Conversations with Eric could easily be adapted as a screenplay for a successful film. It’s the kind of crime comedy that is filled with both nail-biting tension and awkward, sometimes absurd humor. Of course, this is a crime novel and the author doesn’t shy away from the violence and bloodshed of this illegal enterprise. I highly recommend this for fans of British comedy or the type of cringe comedy found in American TV shows like Curb your Enthusiasm.
Pages: 353 | ASIN: B00XRMZPCG
Q – Conversations with Eric is a crime comedy filled with tension and absurd humor. Simon blunders into a world of stolen cars, robbery, car chases, narrow getaways, murder, and corruption. What was your inspiration for the crime spree that Simon goes through?
A – I love ‘Road’ movies. They physically describe the journey the protagonist makes emotionally. There is a great example of this in Bob Gale’s (Back to the Future et al.) Interstate 60. I saw this film some time ago and wanted to write something using that structure. I love the episodic build-up that imperceptibly takes us on the arch of the characters in small, pithy chunks.
Q – Simon’s dog, Eric, is the only one that he can talk to. Even though Eric doesn’t have great conversational skills I felt that their relationship and conversations were still strong. Do you have your own dog?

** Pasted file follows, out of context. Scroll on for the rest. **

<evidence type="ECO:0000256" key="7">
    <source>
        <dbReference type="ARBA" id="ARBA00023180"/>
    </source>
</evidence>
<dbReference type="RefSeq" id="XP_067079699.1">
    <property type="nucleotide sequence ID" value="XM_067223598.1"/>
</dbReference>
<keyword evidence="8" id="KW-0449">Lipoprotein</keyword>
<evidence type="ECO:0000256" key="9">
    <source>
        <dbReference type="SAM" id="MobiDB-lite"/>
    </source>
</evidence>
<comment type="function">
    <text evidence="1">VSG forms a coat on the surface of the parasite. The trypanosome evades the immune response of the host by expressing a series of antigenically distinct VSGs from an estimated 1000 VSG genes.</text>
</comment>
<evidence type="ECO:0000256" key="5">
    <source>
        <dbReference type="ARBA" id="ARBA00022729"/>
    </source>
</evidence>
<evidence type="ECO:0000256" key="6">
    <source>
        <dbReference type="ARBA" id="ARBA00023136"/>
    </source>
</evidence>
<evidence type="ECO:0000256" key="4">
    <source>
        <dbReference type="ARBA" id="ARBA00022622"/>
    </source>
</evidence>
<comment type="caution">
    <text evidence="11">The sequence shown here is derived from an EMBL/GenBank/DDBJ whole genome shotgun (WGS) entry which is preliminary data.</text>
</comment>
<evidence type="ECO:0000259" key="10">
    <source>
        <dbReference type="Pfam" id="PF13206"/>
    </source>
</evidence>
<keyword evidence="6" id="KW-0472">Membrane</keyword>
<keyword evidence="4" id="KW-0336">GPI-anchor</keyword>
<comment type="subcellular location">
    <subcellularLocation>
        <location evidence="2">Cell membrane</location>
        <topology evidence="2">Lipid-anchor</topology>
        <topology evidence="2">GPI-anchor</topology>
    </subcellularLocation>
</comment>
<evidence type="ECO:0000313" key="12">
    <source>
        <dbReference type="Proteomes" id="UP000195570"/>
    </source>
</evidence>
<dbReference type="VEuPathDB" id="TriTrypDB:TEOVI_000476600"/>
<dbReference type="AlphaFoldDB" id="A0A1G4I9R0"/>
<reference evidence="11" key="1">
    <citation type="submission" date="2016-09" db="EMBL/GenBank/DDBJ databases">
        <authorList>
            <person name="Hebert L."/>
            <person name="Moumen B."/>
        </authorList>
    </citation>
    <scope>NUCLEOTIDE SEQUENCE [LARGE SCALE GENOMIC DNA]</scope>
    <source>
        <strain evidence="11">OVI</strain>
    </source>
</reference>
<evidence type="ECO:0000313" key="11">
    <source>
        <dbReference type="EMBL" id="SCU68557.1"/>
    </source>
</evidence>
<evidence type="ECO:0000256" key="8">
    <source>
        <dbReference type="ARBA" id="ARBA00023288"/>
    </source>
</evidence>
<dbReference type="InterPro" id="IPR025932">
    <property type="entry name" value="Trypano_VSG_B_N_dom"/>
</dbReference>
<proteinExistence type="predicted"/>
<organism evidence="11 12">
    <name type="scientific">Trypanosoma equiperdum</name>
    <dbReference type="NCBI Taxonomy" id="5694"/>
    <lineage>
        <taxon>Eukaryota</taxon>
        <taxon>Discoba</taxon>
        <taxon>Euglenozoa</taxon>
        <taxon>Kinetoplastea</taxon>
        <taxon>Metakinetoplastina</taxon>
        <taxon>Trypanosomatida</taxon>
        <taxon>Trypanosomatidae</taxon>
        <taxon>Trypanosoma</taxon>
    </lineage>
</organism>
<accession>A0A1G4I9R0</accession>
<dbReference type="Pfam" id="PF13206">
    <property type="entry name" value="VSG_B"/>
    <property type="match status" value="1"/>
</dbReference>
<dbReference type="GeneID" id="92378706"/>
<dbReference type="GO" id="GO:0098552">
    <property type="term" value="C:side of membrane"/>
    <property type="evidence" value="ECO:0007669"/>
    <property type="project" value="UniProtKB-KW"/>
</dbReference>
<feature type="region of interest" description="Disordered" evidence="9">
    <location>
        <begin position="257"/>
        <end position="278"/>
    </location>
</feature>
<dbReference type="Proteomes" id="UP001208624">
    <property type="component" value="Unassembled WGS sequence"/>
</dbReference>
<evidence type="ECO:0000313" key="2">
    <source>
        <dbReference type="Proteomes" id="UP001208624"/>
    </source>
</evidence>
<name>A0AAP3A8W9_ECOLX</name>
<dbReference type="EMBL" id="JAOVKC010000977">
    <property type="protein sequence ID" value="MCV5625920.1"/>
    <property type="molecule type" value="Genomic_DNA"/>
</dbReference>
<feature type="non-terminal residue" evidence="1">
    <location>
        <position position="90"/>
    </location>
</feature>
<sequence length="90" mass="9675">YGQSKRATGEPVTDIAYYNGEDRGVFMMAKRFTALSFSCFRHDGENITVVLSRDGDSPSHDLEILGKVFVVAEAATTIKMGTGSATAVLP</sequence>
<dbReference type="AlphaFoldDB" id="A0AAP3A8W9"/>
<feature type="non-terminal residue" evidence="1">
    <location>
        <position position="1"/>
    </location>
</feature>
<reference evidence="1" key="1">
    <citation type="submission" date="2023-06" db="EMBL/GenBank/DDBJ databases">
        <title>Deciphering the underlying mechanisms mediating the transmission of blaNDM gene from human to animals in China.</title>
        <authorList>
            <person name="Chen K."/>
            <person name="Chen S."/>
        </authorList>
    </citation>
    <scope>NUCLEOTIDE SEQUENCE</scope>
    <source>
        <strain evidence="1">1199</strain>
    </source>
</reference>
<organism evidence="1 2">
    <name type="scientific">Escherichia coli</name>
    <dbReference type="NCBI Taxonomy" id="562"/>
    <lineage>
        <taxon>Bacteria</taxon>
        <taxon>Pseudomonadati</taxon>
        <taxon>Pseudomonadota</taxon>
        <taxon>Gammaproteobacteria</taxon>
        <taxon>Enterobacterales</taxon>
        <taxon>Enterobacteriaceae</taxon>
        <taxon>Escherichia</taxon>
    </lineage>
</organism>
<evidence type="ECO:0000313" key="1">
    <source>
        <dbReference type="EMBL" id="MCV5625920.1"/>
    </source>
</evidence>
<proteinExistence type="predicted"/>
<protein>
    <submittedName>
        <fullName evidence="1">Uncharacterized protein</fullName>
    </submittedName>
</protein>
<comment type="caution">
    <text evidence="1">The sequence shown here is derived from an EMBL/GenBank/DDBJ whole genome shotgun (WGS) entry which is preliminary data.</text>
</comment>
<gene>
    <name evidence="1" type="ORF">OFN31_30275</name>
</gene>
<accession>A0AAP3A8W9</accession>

A – Eric is real. He died a few months ago having been by my side for nearly fifteen years. Everyone that knew him agreed that he was not a dog; he was a very wise, funny and extraordinarily perceptive human inhabiting a Labrador’s body. My partner often commented that I never spoke to him as though he was a dog. I talked to him as if he were simply another person living in the house. What was so hard to understand? He was!
Q – The supporting characters in this novel, I felt, were intriguing and well developed. Who was your favorite character to write for?
A – I think that has to be Archie. He was such an easy man to write. He is so honestly dishonest. He calls a spade a spade. Every day I was writing the book, I looked forward to sitting down at my desk with Archie. He wrote himself. I never quite knew what he was going to do or say until he did it, right on the blank page, in front of me.
Q – I felt that you did a brilliant job with Simon’s character, playing his anxieties perfectly. He lost his job, wife and house, and seems to be barely keeping things together. What was your inspiration for Simon’s character?
A – Some authors refuse to admit that they are writing about themselves; some do nothing else. Simon was me in so many ways. I hope that I am less inept than him, but I am as lost and certainly as confused. The main difference between us is that Simon didn’t realize how much he was under-achieving in his life; I think I do. I have been searching all my life for a satisfying purpose. Maybe I have finally found it in writing? As I say in the dedication of my new thriller As Mad as Hell, ‘To my mother, who gave me my very first birthday present. I have been trying to find a use for it, my entire life’.
Nichole P from Georgia, USA